The Ravens know they have their hands full with the Bengals pass rush this weekend, specifically defensive tackle Geno Atkins.
The third-year player out of Georgia has a career-high 12.5 sacks this season and anchors a Bengals pass rush that ranks second in the league with 47 sacks.
It’s unusual for an interior lineman to get that kind of pressure on the quarterback, but Atkins can come at a quarterback from all angles. He can drive linemen right back into the quarterback with a bull-rush up the middle, but he can also stunt and beat a tackle or a double-team coming off the edge.
Atkins, 6-foot-1 and 300 pounds, was perceived by some as short by NFL defensive lineman standards, which is one reason he fell to the fourth round. Now he appears to be one of the steals of the 2010 draft.
What he lacks in height Atkins makes up for with “extraordinary quickness, great power and strength,” according to Ravens offensive coordinator Jim Caldwell.
"They move him around just enough in there to give you different looks, but the guy is maybe one of the most powerful interior linemen that you’ll ever see,” Caldwell said at his weekly media session on Thursday. “Obviously, it’s tough to get sacks from the interior, and when you get the number of sacks that he’s had from his position, you know he’s something special.”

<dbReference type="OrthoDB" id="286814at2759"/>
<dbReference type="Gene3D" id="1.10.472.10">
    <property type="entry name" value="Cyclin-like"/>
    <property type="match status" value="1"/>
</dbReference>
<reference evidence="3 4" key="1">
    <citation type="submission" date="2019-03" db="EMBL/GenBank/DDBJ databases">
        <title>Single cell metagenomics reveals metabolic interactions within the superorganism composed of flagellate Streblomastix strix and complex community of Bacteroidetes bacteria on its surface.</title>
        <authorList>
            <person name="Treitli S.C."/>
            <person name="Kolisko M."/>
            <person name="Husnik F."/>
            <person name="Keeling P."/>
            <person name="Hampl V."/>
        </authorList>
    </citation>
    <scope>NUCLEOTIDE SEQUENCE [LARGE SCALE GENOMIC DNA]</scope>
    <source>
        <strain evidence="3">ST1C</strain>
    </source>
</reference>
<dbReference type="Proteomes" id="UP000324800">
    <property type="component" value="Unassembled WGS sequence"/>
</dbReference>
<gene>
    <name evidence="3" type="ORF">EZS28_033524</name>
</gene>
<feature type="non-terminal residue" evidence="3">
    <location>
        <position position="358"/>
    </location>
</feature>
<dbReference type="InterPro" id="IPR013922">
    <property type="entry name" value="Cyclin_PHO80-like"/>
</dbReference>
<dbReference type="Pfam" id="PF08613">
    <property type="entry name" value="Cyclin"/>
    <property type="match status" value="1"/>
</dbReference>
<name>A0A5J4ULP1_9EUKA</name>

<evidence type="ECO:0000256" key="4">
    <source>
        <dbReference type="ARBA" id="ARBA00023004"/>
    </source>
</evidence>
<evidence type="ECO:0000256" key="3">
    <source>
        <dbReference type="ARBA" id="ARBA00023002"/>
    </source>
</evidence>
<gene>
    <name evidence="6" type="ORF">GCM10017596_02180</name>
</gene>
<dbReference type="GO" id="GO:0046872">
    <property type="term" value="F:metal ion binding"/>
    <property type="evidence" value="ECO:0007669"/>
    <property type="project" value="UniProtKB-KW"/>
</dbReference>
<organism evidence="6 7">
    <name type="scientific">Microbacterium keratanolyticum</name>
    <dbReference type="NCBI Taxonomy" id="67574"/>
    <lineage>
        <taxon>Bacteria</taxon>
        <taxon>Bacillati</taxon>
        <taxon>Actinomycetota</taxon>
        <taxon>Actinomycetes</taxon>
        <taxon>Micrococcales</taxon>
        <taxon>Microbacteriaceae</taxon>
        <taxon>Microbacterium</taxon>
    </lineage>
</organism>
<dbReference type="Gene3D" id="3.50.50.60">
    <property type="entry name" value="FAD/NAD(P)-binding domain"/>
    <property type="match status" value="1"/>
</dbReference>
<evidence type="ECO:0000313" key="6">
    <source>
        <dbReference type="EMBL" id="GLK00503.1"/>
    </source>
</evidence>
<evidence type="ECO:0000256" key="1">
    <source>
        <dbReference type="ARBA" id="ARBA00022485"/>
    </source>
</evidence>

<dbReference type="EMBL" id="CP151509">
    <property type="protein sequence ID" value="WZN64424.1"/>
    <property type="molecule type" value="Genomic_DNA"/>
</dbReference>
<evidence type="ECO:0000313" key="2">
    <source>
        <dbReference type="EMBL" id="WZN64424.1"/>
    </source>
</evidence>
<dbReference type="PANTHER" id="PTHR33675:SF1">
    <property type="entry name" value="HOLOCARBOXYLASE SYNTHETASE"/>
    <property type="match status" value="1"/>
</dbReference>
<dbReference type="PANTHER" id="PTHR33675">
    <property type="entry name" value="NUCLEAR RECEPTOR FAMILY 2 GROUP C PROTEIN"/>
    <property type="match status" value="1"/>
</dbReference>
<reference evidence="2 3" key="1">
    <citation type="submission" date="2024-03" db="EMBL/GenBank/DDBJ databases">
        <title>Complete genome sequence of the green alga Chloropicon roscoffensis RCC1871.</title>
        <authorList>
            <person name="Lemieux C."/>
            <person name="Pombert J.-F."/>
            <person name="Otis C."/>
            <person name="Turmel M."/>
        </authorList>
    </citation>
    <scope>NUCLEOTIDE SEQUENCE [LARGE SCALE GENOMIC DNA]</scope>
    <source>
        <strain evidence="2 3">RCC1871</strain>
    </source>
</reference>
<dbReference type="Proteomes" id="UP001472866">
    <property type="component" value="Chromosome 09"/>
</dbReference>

In the past, the Ravens have served up a few wrinkles to neutralize Atkins’ presence in the middle. They have frequently showed end-around looks –either giving the ball to a wideout or faking the end-around– to help spread the field horizontally. Get Atkins going the wrong way, and holes can open up inside. That’s what happened in the season finale last season in Cincinnati, when Ray Rice had touchdown runs of 70 and 51 yards.
Atkins had two sacks in the first meeting this season between these teams, a 44-13 rout by the Ravens in the season opener. It’s unclear how much starters from both teams will play on Sunday, since both teams are assured of playoff spots.
But the Ravens expect to see Atkins, and expect a major challenge from him.
“Obviously, you better pay attention to him and know where he is,” Caldwell added, “and you better try to do a few things to kind of help control him, because he can disrupt the entire ballgame.”